Social Scientist Quotes (4 quotes)
In the twenties the late Dr. Glenn Frank, an eminent social scientist, developed a new statement of the scientific code, which has been referred to as the “Five Fingers of the Scientific Method.” It may be outlined as follows: find the facts; filter the facts; focus the facts; face the facts; follow the facts. The facts or truths are found by experimentation; the motivation is material. The facts are filtered by research into the literature; the motivation is material. The facts are focused by the publication of results; again the motivation is material. Thus the first three-fifths of the scientific method have a material motivation. It is about time scientists acknowledge that there is more to the scientific convention than the material aspect. Returning to the fourth and fifth fingers of Dr. Frank's conception of the scientific method, the facts should be faced by the proper interpretation of them for society. In other words, a scientist must assume social responsibility for his discoveries, which means that he must have a moral motivation. Finally, in the fifth definition of the scientific method, the facts are to be followed by their proper application to everyday life in society, which means moral motivation through responsibility to society.
No degree of genius will ever make one a proficient in the science of man, without accurate observation of human nature in all its varieties.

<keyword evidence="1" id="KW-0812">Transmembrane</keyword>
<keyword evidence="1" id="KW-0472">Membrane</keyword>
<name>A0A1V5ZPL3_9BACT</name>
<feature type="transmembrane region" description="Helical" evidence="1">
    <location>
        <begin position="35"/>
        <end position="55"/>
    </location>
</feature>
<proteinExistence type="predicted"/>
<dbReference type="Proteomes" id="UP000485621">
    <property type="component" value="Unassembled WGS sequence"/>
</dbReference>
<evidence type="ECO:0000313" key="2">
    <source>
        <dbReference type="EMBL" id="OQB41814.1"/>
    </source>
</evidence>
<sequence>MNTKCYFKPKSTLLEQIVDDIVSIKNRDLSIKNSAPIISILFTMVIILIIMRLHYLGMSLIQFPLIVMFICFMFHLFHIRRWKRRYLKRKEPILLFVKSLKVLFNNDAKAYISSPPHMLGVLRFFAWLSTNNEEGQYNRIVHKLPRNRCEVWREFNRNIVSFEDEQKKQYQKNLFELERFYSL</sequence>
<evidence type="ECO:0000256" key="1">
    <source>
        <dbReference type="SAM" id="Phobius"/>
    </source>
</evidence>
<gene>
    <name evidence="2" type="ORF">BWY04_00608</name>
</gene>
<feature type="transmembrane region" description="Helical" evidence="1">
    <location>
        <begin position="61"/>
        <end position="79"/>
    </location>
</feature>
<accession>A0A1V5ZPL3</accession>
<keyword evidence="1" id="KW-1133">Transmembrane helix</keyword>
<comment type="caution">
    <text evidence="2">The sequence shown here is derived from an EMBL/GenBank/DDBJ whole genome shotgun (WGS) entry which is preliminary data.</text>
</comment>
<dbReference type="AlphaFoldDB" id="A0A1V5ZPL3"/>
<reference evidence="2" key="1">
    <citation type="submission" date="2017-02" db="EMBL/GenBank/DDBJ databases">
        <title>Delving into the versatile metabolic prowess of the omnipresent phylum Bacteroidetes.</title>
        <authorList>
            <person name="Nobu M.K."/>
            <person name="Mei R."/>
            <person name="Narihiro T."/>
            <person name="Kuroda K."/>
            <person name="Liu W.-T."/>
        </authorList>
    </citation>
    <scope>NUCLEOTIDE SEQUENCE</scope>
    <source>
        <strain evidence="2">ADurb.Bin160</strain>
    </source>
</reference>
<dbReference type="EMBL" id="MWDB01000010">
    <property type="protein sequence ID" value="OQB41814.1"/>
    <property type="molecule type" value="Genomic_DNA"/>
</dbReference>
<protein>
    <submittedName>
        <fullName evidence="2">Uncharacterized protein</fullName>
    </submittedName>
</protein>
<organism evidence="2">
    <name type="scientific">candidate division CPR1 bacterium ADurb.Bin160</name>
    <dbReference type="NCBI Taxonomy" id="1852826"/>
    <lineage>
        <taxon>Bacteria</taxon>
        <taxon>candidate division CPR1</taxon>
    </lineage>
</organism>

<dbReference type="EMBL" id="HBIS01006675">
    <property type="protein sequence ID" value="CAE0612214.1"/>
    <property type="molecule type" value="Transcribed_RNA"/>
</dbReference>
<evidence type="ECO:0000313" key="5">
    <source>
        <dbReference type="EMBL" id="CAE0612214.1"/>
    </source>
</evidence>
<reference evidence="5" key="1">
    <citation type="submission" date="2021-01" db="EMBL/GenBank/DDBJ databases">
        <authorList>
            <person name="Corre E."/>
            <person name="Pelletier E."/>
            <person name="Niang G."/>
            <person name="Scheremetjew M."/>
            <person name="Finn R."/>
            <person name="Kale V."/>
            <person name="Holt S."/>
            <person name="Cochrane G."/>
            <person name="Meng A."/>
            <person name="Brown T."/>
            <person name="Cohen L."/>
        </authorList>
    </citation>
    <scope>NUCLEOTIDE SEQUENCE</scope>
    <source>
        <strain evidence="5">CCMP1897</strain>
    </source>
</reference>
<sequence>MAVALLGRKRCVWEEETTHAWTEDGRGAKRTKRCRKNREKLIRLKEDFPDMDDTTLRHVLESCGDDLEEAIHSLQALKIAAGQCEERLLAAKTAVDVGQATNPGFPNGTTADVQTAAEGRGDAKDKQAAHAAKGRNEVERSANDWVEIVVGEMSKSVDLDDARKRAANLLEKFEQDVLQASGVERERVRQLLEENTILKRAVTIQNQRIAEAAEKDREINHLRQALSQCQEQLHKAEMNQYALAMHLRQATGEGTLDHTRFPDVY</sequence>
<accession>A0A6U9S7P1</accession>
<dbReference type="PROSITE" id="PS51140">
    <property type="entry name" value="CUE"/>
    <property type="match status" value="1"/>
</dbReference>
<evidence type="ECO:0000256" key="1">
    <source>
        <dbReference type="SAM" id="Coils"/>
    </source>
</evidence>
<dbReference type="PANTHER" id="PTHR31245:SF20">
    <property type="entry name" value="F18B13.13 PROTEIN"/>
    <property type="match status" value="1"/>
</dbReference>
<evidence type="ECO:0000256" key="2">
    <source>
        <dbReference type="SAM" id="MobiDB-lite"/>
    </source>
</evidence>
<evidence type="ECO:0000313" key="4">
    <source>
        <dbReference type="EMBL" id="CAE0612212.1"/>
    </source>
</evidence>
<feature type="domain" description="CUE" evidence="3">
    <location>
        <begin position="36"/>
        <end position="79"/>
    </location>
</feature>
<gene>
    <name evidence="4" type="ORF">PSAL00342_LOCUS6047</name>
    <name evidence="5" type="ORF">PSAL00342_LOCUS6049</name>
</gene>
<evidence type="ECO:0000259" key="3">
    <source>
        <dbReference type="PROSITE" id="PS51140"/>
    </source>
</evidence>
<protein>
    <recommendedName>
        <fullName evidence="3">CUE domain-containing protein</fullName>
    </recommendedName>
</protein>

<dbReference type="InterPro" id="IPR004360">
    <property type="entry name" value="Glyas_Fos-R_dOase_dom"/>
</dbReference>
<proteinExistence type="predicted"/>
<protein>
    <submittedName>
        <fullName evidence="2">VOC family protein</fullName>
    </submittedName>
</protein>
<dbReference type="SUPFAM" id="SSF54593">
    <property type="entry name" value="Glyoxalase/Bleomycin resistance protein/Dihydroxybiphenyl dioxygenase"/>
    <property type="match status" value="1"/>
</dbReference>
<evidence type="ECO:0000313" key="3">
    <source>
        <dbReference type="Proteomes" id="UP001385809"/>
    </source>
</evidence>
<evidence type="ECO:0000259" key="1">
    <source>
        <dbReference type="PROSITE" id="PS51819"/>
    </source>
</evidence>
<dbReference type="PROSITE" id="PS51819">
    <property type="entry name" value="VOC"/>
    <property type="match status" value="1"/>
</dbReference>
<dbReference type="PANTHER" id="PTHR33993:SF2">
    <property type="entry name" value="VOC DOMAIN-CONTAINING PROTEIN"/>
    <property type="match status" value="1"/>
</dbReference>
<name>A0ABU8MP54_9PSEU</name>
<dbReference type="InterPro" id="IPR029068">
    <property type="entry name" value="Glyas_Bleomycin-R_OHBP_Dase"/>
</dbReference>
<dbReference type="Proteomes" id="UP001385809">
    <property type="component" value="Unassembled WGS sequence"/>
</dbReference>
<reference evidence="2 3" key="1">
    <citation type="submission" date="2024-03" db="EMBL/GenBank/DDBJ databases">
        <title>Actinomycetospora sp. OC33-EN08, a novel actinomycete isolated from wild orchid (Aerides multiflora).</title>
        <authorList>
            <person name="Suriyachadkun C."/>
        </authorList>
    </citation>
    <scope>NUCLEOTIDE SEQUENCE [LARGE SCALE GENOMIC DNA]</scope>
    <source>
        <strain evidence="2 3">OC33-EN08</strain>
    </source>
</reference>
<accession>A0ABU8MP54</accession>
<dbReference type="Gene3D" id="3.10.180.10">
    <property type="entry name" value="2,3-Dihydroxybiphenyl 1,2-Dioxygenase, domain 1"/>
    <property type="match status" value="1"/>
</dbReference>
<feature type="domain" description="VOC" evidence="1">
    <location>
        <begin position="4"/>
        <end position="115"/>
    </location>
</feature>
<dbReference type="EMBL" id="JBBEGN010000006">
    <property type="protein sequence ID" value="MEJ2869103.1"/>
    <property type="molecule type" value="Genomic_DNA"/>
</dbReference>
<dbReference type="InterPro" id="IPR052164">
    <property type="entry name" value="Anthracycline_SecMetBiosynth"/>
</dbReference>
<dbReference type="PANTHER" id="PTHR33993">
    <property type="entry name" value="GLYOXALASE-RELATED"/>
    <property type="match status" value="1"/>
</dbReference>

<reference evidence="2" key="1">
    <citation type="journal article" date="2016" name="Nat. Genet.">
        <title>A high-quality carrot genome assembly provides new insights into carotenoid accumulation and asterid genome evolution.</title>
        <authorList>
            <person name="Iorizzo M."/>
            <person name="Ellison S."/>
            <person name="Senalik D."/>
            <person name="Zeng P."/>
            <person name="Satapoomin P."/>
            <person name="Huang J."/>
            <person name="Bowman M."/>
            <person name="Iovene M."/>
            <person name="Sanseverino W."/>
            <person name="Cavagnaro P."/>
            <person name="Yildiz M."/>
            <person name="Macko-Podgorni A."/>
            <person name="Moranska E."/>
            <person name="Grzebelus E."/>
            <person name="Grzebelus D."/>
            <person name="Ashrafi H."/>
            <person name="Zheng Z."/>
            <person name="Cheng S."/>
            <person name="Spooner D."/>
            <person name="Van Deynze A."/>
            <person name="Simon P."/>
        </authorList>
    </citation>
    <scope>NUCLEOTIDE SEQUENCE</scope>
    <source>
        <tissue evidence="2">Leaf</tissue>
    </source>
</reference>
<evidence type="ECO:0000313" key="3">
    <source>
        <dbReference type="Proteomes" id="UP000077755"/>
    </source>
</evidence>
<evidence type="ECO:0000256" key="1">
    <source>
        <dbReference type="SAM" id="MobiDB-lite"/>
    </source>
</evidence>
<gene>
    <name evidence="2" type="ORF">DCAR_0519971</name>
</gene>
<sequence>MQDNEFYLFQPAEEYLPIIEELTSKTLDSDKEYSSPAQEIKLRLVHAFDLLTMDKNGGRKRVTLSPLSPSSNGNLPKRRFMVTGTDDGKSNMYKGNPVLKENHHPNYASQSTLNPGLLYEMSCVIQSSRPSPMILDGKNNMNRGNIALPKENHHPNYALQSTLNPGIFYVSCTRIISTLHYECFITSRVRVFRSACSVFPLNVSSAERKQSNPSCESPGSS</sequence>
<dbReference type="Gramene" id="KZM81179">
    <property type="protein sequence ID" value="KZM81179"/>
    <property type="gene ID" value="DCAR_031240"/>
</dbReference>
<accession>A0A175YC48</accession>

Now, it may be stretching an analogy to compare epidemics of cholera—caused by a known agent—with that epidemic of violent crime which is destroying our cities. It is unlikely that our social problems can be traced to a single, clearly defined cause in the sense that a bacterial disease is ‘caused’ by a microbe. But, I daresay, social science is about as advanced in the late twentieth century as bacteriological science was in the mid nineteenth century. Our forerunners knew something about cholera; they sensed that its spread was associated with misdirected sewage, filth, and the influx of alien poor into crowded, urban tenements. And we know something about street crime; nowhere has it been reported that a member of the New York Stock Exchange has robbed ... at the point of a gun. Indeed, I am naively confident that an enlightened social scientist of the next century will be able to point out that we had available to us at least some of the clues to the cause of urban crime.
There are no better terms available to describe the difference between the approach of the natural and the social sciences than to call the former ‘objective’ and the latter ‘subjective.’ ... While for the natural scientist the contrast between objective facts and subjective opinions is a simple one, the distinction cannot as readily be applied to the object of the social sciences. The reason for this is that the object, the ‘facts’ of the social sciences are also opinions—not opinions of the student of the social phenomena, of course, but opinions of those whose actions produce the object of the social scientist.